April 13, 2024


Athletes who play on artificial turf are likely to be coated with higher levels of toxic PFAS “forever chemicals” than before playing on the field, new research suggests, raising more questions about the controversial material’s safety.

All artificial turf is made with what public health advocates say is dangerous levels of PFAS. When the highly mobile chemicals break off from plastic grass blades, they can be absorbed through the skin, inhaled, ingested or get in open wounds.

The results from the small study, which looked at levels on the skin of several six-year-old soccer players and their coach, are preliminary, its authors stressed. However, the findings point to what many scientists have feared – artificial turf presents a health threat, said Kyla Bennett, a study co-author with the Public Employees for Environmental Responsibility non-profit.

“In 2024, the last thing we should be doing is putting down acres of a plastic fossil fuel product … with chemicals that are going to get all over athletes’ skin, and into soil and water,” Bennett said. “It just boggles my mind that people are still considering using this stuff.”

PFAS, or per- and polyfluoroalkyl substances, are a class of about 15,000 chemicals often used to make products resist water, stain and heat. The compounds are linked to cancer, liver problems, thyroid issues, birth defects, kidney disease, decreased immunity and other serious health problems.

Artificial turf is made with several layers including plastic grass blades, plastic backing that holds the blades in place and infill that weighs down the turf to help blades stand upright. Industry has said the grass blades and backing cannot be made without PFAS.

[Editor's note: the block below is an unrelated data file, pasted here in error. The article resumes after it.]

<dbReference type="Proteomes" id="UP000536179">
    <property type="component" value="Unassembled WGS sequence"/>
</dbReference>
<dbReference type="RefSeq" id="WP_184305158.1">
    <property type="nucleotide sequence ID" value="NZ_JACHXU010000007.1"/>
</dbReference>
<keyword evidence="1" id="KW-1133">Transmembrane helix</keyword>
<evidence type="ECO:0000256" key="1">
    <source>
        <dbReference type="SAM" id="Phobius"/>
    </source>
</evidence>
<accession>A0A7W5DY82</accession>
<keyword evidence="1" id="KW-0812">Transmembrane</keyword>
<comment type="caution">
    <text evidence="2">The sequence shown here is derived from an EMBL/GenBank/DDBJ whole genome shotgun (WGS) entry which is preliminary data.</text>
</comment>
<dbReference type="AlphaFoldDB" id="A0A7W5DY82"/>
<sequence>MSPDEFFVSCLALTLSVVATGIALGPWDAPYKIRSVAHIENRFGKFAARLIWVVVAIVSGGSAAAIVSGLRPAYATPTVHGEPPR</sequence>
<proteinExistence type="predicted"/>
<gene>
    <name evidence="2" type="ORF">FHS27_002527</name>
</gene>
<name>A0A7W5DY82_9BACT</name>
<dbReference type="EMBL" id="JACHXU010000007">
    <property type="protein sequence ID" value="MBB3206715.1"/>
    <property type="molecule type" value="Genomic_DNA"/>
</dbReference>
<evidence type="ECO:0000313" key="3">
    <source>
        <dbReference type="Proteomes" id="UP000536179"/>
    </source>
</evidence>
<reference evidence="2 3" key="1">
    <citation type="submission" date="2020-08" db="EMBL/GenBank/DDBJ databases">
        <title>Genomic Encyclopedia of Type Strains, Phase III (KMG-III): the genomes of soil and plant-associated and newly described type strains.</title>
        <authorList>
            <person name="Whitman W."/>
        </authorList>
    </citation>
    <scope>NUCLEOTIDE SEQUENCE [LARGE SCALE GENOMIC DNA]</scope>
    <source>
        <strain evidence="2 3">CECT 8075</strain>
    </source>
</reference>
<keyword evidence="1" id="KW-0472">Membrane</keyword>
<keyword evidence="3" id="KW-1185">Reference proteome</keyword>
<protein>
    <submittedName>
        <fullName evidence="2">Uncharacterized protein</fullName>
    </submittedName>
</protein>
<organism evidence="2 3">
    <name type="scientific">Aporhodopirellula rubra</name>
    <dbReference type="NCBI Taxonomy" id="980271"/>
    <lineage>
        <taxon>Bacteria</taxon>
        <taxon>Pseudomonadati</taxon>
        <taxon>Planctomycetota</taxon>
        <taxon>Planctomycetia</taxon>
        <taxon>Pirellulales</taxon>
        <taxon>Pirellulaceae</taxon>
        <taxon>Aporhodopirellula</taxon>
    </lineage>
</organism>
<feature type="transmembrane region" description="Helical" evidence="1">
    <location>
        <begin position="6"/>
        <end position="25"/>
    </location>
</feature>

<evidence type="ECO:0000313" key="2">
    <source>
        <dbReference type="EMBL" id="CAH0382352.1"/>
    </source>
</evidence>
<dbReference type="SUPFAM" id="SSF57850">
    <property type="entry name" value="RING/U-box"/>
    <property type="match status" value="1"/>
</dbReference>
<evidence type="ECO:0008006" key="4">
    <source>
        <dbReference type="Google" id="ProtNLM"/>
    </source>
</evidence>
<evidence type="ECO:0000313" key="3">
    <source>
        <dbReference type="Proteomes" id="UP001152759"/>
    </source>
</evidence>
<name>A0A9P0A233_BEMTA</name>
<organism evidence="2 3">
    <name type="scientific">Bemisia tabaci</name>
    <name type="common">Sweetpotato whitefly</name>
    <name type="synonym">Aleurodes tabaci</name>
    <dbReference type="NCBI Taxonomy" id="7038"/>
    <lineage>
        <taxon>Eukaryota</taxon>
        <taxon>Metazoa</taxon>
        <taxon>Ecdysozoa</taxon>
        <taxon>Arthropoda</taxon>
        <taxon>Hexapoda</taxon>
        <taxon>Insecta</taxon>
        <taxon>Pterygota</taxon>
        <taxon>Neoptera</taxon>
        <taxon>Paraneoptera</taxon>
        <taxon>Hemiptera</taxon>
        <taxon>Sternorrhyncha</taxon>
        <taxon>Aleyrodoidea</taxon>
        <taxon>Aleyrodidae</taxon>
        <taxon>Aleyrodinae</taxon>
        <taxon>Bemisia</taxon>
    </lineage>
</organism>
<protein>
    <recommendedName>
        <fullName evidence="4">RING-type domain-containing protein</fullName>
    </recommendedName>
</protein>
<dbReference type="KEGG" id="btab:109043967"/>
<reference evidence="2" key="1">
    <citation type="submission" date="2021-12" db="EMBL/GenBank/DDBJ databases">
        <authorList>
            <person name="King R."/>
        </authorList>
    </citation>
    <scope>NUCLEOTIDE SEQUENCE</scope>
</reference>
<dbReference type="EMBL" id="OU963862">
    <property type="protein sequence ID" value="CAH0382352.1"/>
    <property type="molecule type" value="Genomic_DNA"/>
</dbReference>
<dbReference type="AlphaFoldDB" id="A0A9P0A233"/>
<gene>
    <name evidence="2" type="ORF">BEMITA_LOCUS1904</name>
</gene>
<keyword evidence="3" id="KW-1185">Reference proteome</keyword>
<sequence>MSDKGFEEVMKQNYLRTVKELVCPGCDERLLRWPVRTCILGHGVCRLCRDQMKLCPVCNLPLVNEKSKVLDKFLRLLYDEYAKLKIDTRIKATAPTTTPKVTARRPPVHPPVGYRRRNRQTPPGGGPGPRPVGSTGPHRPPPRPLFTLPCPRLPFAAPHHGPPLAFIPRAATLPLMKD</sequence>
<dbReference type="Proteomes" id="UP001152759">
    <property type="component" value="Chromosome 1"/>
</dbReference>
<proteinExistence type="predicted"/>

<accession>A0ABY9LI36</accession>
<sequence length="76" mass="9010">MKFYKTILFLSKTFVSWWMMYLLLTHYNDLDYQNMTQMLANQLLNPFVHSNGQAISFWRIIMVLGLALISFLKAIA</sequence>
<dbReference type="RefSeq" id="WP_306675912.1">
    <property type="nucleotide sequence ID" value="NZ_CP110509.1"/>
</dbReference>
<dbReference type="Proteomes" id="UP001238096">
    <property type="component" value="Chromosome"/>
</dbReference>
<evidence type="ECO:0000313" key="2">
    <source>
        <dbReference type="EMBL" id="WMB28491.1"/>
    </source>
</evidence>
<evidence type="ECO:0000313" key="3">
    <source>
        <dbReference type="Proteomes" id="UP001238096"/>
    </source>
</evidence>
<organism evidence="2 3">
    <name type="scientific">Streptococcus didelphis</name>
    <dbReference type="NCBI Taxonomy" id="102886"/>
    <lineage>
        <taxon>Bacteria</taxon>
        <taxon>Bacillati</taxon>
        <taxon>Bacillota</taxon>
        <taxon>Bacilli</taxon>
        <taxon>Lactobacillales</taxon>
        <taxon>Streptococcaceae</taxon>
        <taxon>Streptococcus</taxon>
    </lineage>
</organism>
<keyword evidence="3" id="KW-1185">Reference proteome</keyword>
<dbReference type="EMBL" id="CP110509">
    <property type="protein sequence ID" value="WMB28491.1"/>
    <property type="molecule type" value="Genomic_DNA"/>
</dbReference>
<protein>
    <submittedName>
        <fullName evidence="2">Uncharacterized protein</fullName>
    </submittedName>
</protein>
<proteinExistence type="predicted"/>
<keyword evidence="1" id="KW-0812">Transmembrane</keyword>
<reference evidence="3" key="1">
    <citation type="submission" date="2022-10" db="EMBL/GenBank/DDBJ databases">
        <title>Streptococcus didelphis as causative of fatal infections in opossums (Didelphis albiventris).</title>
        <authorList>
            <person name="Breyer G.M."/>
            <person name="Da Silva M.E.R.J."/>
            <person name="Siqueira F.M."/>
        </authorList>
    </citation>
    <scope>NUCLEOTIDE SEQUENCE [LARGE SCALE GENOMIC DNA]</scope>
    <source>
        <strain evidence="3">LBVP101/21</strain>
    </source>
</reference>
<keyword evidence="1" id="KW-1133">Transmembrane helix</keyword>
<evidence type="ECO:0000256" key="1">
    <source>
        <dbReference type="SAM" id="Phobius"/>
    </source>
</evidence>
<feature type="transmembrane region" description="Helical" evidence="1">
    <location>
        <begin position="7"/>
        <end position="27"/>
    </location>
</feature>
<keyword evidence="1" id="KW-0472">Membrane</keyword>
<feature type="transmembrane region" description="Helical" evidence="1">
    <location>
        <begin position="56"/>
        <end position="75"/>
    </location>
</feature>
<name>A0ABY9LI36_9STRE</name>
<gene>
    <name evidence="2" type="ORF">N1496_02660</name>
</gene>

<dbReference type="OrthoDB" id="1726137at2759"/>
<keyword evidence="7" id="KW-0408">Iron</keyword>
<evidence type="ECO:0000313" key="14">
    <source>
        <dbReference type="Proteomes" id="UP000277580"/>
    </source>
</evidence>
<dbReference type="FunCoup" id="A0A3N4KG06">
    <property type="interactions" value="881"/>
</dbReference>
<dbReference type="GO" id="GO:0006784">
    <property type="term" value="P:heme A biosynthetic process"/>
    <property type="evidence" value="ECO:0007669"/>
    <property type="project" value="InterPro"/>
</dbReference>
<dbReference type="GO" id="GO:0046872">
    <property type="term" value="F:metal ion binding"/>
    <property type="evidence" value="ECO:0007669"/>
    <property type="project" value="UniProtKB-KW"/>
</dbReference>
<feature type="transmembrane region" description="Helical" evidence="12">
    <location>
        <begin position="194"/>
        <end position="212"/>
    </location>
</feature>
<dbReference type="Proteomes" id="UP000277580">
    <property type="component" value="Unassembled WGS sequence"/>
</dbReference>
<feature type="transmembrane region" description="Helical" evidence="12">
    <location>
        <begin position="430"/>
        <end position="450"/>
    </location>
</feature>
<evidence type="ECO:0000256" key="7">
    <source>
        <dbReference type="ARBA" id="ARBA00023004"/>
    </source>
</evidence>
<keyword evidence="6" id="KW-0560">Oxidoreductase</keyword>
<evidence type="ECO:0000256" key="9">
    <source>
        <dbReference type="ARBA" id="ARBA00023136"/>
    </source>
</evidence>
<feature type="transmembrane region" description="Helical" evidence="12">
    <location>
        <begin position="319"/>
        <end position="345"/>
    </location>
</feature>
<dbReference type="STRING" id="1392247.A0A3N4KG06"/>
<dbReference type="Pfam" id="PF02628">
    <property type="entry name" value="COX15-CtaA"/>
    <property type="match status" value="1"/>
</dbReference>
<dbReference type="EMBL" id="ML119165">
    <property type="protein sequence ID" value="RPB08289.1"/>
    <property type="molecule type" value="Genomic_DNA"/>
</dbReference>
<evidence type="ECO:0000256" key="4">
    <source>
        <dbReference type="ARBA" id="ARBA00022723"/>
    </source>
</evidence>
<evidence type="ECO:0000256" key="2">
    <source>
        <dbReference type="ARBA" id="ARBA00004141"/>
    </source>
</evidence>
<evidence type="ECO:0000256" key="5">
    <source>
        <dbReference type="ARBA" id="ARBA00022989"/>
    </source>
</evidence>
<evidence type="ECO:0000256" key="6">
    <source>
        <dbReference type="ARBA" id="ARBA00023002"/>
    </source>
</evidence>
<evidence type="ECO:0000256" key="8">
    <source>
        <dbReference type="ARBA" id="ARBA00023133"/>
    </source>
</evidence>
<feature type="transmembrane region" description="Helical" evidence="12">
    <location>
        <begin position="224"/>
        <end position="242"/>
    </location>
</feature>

Some artificial turf is still produced with ground-up tires that can contain heavy metals, benzene, VOCs and other carcinogens. The material also emits high levels of methane, a potent greenhouse gas, and sheds microplastics and other chemicals into waterways.

Researchers swabbed participants’ skin before and after a soccer game in California, and found levels of PFOS, one of the most dangerous PFAS compounds, increased on three out of four. The levels more than doubled on one player.

Meanwhile, PFAS levels decreased on three out of four participants after a game on a real grass field. PFOS was also detected on a new ball out of the packaging.

The new study only looked for PFOS, but artificial turf has been found to contain as many as 16 PFAS compounds, so the levels on athletes’ skin were in all likelihood much higher. The EPA recently revised its health advisory for PFOS to state that in effect no level of exposure in drinking water is safe.

Some former baseball players with the Philadelphia Phillies suspect artificial turf they played on is behind a spate of rare brain cancers that killed teammates, and the National Football League players’ union is calling for all artificial turf fields to be replaced with grass. Municipalities across the country have banned the material, and several bills to do so have been introduced in state legislatures. California legislators approved a ban on turf made with PFAS last year, but it was vetoed by Governor Gavin Newsom.



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